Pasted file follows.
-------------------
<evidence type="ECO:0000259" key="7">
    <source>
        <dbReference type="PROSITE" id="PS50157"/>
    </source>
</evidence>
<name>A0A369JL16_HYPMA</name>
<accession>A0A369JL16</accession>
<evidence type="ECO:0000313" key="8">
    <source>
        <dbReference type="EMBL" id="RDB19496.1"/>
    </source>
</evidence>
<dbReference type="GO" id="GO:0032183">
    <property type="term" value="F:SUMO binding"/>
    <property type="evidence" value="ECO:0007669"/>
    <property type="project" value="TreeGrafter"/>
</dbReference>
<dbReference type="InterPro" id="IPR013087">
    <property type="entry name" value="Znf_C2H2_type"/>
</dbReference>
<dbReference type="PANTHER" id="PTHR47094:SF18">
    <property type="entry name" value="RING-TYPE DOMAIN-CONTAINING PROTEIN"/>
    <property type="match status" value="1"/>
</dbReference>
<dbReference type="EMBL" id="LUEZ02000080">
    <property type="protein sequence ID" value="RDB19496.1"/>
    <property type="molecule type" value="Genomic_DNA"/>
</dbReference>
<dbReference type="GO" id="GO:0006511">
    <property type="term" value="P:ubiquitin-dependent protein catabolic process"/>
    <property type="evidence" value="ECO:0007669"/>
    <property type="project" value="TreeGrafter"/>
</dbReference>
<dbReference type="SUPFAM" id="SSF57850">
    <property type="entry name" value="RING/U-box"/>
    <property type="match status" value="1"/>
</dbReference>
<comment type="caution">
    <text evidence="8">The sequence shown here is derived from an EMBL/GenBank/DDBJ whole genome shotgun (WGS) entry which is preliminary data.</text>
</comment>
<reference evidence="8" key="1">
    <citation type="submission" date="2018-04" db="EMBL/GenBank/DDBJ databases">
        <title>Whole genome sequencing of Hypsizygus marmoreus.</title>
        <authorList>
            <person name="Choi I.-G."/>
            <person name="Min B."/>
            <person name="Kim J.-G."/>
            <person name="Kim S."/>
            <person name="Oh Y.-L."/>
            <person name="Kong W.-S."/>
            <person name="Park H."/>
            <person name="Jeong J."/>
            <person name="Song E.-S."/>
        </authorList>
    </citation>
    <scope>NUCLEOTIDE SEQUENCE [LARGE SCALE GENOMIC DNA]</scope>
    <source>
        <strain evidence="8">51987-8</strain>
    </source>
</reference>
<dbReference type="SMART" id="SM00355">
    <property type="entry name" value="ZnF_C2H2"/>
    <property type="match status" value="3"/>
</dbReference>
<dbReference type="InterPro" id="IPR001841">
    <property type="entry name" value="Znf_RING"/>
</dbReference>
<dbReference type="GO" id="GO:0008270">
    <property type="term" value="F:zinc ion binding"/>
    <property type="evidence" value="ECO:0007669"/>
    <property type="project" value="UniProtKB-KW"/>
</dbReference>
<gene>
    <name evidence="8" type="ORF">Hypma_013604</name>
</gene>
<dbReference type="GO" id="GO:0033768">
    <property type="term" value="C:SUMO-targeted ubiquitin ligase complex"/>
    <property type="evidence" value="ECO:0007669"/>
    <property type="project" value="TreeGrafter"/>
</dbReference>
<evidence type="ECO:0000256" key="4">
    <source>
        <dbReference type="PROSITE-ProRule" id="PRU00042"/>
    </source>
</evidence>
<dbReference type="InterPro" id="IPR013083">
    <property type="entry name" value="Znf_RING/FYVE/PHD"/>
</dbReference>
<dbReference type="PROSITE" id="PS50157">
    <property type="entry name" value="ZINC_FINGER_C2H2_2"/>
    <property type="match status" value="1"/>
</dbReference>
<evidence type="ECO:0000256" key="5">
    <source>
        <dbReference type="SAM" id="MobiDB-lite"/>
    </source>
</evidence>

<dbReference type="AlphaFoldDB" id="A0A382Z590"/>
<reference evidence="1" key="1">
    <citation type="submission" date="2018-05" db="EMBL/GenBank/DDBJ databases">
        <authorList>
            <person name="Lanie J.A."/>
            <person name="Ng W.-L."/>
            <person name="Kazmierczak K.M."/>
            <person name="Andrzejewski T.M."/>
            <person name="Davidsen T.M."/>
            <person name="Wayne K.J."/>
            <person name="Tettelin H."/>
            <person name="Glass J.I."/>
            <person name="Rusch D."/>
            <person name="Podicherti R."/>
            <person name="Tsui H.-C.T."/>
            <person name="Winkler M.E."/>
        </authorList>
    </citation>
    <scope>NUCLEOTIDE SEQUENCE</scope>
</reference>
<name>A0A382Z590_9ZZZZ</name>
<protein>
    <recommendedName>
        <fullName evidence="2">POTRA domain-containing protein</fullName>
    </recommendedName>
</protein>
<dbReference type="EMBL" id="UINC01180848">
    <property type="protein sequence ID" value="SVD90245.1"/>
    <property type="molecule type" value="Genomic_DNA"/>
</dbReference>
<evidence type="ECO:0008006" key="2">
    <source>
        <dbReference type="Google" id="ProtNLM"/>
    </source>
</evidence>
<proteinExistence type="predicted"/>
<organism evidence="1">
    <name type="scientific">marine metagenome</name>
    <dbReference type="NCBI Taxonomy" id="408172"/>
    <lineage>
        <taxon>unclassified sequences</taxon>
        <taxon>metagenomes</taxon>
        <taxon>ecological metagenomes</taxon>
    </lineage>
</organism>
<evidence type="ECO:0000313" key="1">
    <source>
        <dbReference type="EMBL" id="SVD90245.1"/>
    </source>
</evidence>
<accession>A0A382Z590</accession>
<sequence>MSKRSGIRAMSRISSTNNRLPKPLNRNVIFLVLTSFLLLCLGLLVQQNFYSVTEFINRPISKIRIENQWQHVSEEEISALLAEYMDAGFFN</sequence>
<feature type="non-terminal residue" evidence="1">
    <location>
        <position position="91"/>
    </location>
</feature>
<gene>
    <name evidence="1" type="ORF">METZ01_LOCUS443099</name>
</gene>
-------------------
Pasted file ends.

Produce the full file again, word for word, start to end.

<evidence type="ECO:0000259" key="7">
    <source>
        <dbReference type="PROSITE" id="PS50157"/>
    </source>
</evidence>
<name>A0A369JL16_HYPMA</name>
<accession>A0A369JL16</accession>
<evidence type="ECO:0000313" key="8">
    <source>
        <dbReference type="EMBL" id="RDB19496.1"/>
    </source>
</evidence>
<dbReference type="GO" id="GO:0032183">
    <property type="term" value="F:SUMO binding"/>
    <property type="evidence" value="ECO:0007669"/>
    <property type="project" value="TreeGrafter"/>
</dbReference>
<dbReference type="InterPro" id="IPR013087">
    <property type="entry name" value="Znf_C2H2_type"/>
</dbReference>
<dbReference type="PANTHER" id="PTHR47094:SF18">
    <property type="entry name" value="RING-TYPE DOMAIN-CONTAINING PROTEIN"/>
    <property type="match status" value="1"/>
</dbReference>
<dbReference type="EMBL" id="LUEZ02000080">
    <property type="protein sequence ID" value="RDB19496.1"/>
    <property type="molecule type" value="Genomic_DNA"/>
</dbReference>
<dbReference type="GO" id="GO:0006511">
    <property type="term" value="P:ubiquitin-dependent protein catabolic process"/>
    <property type="evidence" value="ECO:0007669"/>
    <property type="project" value="TreeGrafter"/>
</dbReference>
<dbReference type="SUPFAM" id="SSF57850">
    <property type="entry name" value="RING/U-box"/>
    <property type="match status" value="1"/>
</dbReference>
<comment type="caution">
    <text evidence="8">The sequence shown here is derived from an EMBL/GenBank/DDBJ whole genome shotgun (WGS) entry which is preliminary data.</text>
</comment>
<reference evidence="8" key="1">
    <citation type="submission" date="2018-04" db="EMBL/GenBank/DDBJ databases">
        <title>Whole genome sequencing of Hypsizygus marmoreus.</title>
        <authorList>
            <person name="Choi I.-G."/>
            <person name="Min B."/>
            <person name="Kim J.-G."/>
            <person name="Kim S."/>
            <person name="Oh Y.-L."/>
            <person name="Kong W.-S."/>
            <person name="Park H."/>
            <person name="Jeong J."/>
            <person name="Song E.-S."/>
        </authorList>
    </citation>
    <scope>NUCLEOTIDE SEQUENCE [LARGE SCALE GENOMIC DNA]</scope>
    <source>
        <strain evidence="8">51987-8</strain>
    </source>
</reference>
<dbReference type="SMART" id="SM00355">
    <property type="entry name" value="ZnF_C2H2"/>
    <property type="match status" value="3"/>
</dbReference>
<dbReference type="InterPro" id="IPR001841">
    <property type="entry name" value="Znf_RING"/>
</dbReference>
<dbReference type="GO" id="GO:0008270">
    <property type="term" value="F:zinc ion binding"/>
    <property type="evidence" value="ECO:0007669"/>
    <property type="project" value="UniProtKB-KW"/>
</dbReference>
<gene>
    <name evidence="8" type="ORF">Hypma_013604</name>
</gene>
<dbReference type="GO" id="GO:0033768">
    <property type="term" value="C:SUMO-targeted ubiquitin ligase complex"/>
    <property type="evidence" value="ECO:0007669"/>
    <property type="project" value="TreeGrafter"/>
</dbReference>
<evidence type="ECO:0000256" key="4">
    <source>
        <dbReference type="PROSITE-ProRule" id="PRU00042"/>
    </source>
</evidence>
<dbReference type="InterPro" id="IPR013083">
    <property type="entry name" value="Znf_RING/FYVE/PHD"/>
</dbReference>
<dbReference type="PROSITE" id="PS50157">
    <property type="entry name" value="ZINC_FINGER_C2H2_2"/>
    <property type="match status" value="1"/>
</dbReference>
<evidence type="ECO:0000256" key="5">
    <source>
        <dbReference type="SAM" id="MobiDB-lite"/>
    </source>
</evidence>

<dbReference type="AlphaFoldDB" id="A0A382Z590"/>
<reference evidence="1" key="1">
    <citation type="submission" date="2018-05" db="EMBL/GenBank/DDBJ databases">
        <authorList>
            <person name="Lanie J.A."/>
            <person name="Ng W.-L."/>
            <person name="Kazmierczak K.M."/>
            <person name="Andrzejewski T.M."/>
            <person name="Davidsen T.M."/>
            <person name="Wayne K.J."/>
            <person name="Tettelin H."/>
            <person name="Glass J.I."/>
            <person name="Rusch D."/>
            <person name="Podicherti R."/>
            <person name="Tsui H.-C.T."/>
            <person name="Winkler M.E."/>
        </authorList>
    </citation>
    <scope>NUCLEOTIDE SEQUENCE</scope>
</reference>
<name>A0A382Z590_9ZZZZ</name>
<protein>
    <recommendedName>
        <fullName evidence="2">POTRA domain-containing protein</fullName>
    </recommendedName>
</protein>
<dbReference type="EMBL" id="UINC01180848">
    <property type="protein sequence ID" value="SVD90245.1"/>
    <property type="molecule type" value="Genomic_DNA"/>
</dbReference>
<evidence type="ECO:0008006" key="2">
    <source>
        <dbReference type="Google" id="ProtNLM"/>
    </source>
</evidence>
<proteinExistence type="predicted"/>
<organism evidence="1">
    <name type="scientific">marine metagenome</name>
    <dbReference type="NCBI Taxonomy" id="408172"/>
    <lineage>
        <taxon>unclassified sequences</taxon>
        <taxon>metagenomes</taxon>
        <taxon>ecological metagenomes</taxon>
    </lineage>
</organism>
<evidence type="ECO:0000313" key="1">
    <source>
        <dbReference type="EMBL" id="SVD90245.1"/>
    </source>
</evidence>
<accession>A0A382Z590</accession>
<sequence>MSKRSGIRAMSRISSTNNRLPKPLNRNVIFLVLTSFLLLCLGLLVQQNFYSVTEFINRPISKIRIENQWQHVSEEEISALLAEYMDAGFFN</sequence>
<feature type="non-terminal residue" evidence="1">
    <location>
        <position position="91"/>
    </location>
</feature>
<gene>
    <name evidence="1" type="ORF">METZ01_LOCUS443099</name>
</gene>